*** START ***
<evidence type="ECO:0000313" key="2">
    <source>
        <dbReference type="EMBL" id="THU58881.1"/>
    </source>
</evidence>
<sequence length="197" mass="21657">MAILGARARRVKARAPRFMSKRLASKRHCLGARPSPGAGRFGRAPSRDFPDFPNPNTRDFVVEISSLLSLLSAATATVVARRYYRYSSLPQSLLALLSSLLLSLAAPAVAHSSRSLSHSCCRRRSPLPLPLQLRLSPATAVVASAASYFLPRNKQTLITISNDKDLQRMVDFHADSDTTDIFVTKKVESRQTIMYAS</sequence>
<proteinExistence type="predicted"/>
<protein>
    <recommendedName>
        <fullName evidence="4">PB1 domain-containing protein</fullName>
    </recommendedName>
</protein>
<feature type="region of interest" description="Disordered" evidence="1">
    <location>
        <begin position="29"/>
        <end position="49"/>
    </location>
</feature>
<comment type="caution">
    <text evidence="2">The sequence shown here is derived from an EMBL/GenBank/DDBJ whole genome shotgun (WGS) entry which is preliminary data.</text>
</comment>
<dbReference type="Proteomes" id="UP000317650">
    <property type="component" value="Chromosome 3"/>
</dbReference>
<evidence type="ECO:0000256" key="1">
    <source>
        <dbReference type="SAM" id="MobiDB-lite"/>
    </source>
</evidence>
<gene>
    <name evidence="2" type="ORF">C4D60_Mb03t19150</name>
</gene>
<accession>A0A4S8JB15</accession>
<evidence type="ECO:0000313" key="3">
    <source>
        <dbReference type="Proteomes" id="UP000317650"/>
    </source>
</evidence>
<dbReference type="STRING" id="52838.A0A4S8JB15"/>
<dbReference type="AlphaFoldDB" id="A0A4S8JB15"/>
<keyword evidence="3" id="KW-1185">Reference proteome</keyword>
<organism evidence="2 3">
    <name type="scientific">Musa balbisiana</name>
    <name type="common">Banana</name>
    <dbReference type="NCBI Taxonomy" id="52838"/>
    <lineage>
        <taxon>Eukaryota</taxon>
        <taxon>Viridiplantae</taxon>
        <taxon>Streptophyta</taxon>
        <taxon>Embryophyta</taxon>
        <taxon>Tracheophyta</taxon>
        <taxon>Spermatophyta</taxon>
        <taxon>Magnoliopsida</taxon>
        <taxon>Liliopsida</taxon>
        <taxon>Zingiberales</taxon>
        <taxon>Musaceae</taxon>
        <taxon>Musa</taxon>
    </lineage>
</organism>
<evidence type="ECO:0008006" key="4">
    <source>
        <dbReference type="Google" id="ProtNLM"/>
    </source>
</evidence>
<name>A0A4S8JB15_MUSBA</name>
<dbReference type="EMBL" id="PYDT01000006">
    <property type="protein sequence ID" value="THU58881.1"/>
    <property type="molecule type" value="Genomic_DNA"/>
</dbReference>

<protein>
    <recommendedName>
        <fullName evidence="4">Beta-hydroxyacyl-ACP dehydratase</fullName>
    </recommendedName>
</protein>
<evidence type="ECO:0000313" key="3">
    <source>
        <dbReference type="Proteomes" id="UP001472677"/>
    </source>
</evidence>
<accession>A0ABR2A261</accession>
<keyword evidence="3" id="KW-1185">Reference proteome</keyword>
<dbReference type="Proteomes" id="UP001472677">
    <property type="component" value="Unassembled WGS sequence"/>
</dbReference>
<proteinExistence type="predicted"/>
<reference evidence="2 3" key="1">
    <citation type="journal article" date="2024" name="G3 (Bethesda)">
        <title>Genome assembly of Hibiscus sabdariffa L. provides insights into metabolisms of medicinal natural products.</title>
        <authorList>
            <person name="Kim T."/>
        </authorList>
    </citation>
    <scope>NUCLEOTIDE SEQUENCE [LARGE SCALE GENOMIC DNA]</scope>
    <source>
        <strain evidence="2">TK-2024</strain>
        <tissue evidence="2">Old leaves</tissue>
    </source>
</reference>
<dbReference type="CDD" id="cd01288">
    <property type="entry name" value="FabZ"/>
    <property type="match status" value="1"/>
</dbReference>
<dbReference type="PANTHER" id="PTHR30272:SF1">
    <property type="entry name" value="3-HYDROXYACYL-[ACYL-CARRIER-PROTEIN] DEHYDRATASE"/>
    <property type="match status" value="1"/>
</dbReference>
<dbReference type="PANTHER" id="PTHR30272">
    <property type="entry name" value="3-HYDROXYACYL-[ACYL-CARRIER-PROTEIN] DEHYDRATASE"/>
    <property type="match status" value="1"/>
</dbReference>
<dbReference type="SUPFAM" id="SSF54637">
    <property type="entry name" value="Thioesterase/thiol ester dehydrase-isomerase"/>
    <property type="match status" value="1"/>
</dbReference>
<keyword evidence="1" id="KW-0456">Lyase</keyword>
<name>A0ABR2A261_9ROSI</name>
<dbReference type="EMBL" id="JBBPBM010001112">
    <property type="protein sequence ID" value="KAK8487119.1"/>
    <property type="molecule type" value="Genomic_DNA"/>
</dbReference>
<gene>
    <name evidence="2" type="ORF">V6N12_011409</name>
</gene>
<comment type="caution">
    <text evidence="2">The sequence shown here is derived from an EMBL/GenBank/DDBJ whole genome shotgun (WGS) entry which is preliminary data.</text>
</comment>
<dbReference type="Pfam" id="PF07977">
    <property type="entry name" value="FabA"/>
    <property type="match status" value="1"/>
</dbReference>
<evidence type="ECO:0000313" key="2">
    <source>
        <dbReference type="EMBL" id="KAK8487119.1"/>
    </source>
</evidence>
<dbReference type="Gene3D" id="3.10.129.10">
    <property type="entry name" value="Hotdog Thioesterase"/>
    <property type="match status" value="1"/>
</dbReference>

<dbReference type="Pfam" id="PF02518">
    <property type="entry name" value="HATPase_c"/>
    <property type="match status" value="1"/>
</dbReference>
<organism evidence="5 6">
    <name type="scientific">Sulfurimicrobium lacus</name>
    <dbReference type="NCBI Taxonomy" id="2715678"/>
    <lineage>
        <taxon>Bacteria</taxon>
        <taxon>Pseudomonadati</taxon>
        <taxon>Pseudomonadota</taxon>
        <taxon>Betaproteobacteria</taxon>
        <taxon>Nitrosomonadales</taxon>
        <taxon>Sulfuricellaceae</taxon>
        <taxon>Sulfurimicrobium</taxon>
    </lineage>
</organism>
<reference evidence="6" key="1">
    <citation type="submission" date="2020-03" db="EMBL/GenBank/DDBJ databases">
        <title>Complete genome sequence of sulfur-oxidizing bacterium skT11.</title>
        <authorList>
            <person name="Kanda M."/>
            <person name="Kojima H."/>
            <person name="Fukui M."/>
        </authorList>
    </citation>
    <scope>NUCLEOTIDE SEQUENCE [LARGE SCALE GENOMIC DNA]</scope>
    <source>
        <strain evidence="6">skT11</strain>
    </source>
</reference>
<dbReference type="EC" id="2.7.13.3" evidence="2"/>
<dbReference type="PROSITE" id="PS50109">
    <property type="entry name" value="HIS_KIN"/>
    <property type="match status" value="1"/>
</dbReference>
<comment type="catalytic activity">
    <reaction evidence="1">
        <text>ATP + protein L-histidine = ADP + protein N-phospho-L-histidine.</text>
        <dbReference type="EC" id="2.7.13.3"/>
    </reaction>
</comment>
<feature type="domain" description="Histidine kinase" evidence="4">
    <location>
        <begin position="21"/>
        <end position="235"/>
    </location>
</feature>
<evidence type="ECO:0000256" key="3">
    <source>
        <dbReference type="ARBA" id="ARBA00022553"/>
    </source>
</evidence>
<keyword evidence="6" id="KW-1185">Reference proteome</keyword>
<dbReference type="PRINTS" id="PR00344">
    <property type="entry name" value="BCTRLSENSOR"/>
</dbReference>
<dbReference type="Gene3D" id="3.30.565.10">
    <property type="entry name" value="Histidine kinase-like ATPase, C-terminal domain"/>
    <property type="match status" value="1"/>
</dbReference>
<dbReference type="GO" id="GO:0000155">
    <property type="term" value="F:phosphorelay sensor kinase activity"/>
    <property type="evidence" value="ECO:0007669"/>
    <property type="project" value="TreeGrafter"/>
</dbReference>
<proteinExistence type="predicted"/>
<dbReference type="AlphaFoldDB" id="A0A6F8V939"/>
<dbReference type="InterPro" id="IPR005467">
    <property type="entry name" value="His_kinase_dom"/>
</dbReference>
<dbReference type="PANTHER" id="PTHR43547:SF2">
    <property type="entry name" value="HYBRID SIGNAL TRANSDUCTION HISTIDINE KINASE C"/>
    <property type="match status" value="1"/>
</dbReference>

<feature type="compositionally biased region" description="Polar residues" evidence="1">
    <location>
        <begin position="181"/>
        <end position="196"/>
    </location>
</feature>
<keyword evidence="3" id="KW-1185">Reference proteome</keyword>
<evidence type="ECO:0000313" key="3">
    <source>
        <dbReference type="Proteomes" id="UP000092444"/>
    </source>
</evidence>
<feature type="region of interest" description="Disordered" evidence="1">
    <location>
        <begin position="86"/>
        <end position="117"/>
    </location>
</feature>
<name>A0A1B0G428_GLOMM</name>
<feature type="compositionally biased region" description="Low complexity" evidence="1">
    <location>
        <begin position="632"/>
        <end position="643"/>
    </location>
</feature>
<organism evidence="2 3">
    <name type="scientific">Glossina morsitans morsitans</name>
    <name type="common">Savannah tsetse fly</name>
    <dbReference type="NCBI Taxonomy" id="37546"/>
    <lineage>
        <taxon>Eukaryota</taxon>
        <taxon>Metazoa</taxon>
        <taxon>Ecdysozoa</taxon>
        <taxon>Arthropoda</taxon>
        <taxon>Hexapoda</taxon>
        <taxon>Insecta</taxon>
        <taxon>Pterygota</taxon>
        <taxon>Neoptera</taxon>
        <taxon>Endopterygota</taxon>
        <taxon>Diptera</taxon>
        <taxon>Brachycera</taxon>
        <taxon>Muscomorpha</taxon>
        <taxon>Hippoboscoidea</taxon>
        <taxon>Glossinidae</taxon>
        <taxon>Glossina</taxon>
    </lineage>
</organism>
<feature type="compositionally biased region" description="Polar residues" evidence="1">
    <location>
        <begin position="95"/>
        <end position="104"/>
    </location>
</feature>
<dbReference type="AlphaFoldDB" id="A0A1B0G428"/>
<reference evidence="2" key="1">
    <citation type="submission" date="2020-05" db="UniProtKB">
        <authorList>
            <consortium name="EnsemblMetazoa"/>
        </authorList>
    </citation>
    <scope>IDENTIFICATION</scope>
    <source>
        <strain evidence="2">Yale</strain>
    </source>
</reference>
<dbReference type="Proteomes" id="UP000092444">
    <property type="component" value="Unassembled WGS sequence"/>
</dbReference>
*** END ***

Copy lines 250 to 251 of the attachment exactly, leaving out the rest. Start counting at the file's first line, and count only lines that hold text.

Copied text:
        <taxon>Insecta</taxon>
        <taxon>Pterygota</taxon>